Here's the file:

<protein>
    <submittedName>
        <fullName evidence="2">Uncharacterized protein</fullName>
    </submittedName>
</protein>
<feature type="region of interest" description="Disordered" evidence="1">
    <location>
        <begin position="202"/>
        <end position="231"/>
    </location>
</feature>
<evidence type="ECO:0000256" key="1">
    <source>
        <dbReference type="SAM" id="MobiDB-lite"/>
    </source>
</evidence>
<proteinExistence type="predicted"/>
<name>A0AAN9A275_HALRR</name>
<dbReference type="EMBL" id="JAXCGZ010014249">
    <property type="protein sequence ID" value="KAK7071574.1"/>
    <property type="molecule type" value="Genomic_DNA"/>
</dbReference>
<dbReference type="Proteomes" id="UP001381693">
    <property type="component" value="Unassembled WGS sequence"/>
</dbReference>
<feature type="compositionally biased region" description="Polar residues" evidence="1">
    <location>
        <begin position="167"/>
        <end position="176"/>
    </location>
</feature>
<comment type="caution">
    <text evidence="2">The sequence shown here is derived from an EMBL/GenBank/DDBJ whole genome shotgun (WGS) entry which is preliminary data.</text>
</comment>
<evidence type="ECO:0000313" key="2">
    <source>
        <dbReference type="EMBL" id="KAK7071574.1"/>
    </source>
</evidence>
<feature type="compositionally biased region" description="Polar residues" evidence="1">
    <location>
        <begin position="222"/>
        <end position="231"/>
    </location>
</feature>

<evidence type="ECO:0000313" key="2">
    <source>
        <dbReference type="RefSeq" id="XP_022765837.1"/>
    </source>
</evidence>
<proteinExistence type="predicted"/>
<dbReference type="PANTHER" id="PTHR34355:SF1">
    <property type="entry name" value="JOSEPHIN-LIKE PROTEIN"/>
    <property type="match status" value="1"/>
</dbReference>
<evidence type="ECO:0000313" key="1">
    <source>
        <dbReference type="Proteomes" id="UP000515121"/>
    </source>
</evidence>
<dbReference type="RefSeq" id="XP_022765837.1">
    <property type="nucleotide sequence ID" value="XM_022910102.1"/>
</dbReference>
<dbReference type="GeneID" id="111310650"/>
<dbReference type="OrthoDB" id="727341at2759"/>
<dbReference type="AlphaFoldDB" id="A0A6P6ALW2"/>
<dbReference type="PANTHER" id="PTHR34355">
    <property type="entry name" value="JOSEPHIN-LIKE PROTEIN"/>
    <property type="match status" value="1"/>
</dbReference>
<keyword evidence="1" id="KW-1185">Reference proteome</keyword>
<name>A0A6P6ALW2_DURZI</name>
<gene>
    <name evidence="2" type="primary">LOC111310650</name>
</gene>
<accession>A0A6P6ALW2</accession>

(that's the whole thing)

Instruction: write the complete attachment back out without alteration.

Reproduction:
<protein>
    <submittedName>
        <fullName evidence="2">Uncharacterized protein</fullName>
    </submittedName>
</protein>
<feature type="region of interest" description="Disordered" evidence="1">
    <location>
        <begin position="202"/>
        <end position="231"/>
    </location>
</feature>
<evidence type="ECO:0000256" key="1">
    <source>
        <dbReference type="SAM" id="MobiDB-lite"/>
    </source>
</evidence>
<proteinExistence type="predicted"/>
<name>A0AAN9A275_HALRR</name>
<dbReference type="EMBL" id="JAXCGZ010014249">
    <property type="protein sequence ID" value="KAK7071574.1"/>
    <property type="molecule type" value="Genomic_DNA"/>
</dbReference>
<dbReference type="Proteomes" id="UP001381693">
    <property type="component" value="Unassembled WGS sequence"/>
</dbReference>
<feature type="compositionally biased region" description="Polar residues" evidence="1">
    <location>
        <begin position="167"/>
        <end position="176"/>
    </location>
</feature>
<comment type="caution">
    <text evidence="2">The sequence shown here is derived from an EMBL/GenBank/DDBJ whole genome shotgun (WGS) entry which is preliminary data.</text>
</comment>
<evidence type="ECO:0000313" key="2">
    <source>
        <dbReference type="EMBL" id="KAK7071574.1"/>
    </source>
</evidence>
<feature type="compositionally biased region" description="Polar residues" evidence="1">
    <location>
        <begin position="222"/>
        <end position="231"/>
    </location>
</feature>

<evidence type="ECO:0000313" key="2">
    <source>
        <dbReference type="RefSeq" id="XP_022765837.1"/>
    </source>
</evidence>
<proteinExistence type="predicted"/>
<dbReference type="PANTHER" id="PTHR34355:SF1">
    <property type="entry name" value="JOSEPHIN-LIKE PROTEIN"/>
    <property type="match status" value="1"/>
</dbReference>
<evidence type="ECO:0000313" key="1">
    <source>
        <dbReference type="Proteomes" id="UP000515121"/>
    </source>
</evidence>
<dbReference type="RefSeq" id="XP_022765837.1">
    <property type="nucleotide sequence ID" value="XM_022910102.1"/>
</dbReference>
<dbReference type="GeneID" id="111310650"/>
<dbReference type="OrthoDB" id="727341at2759"/>
<dbReference type="AlphaFoldDB" id="A0A6P6ALW2"/>
<dbReference type="PANTHER" id="PTHR34355">
    <property type="entry name" value="JOSEPHIN-LIKE PROTEIN"/>
    <property type="match status" value="1"/>
</dbReference>
<keyword evidence="1" id="KW-1185">Reference proteome</keyword>
<name>A0A6P6ALW2_DURZI</name>
<gene>
    <name evidence="2" type="primary">LOC111310650</name>
</gene>
<accession>A0A6P6ALW2</accession>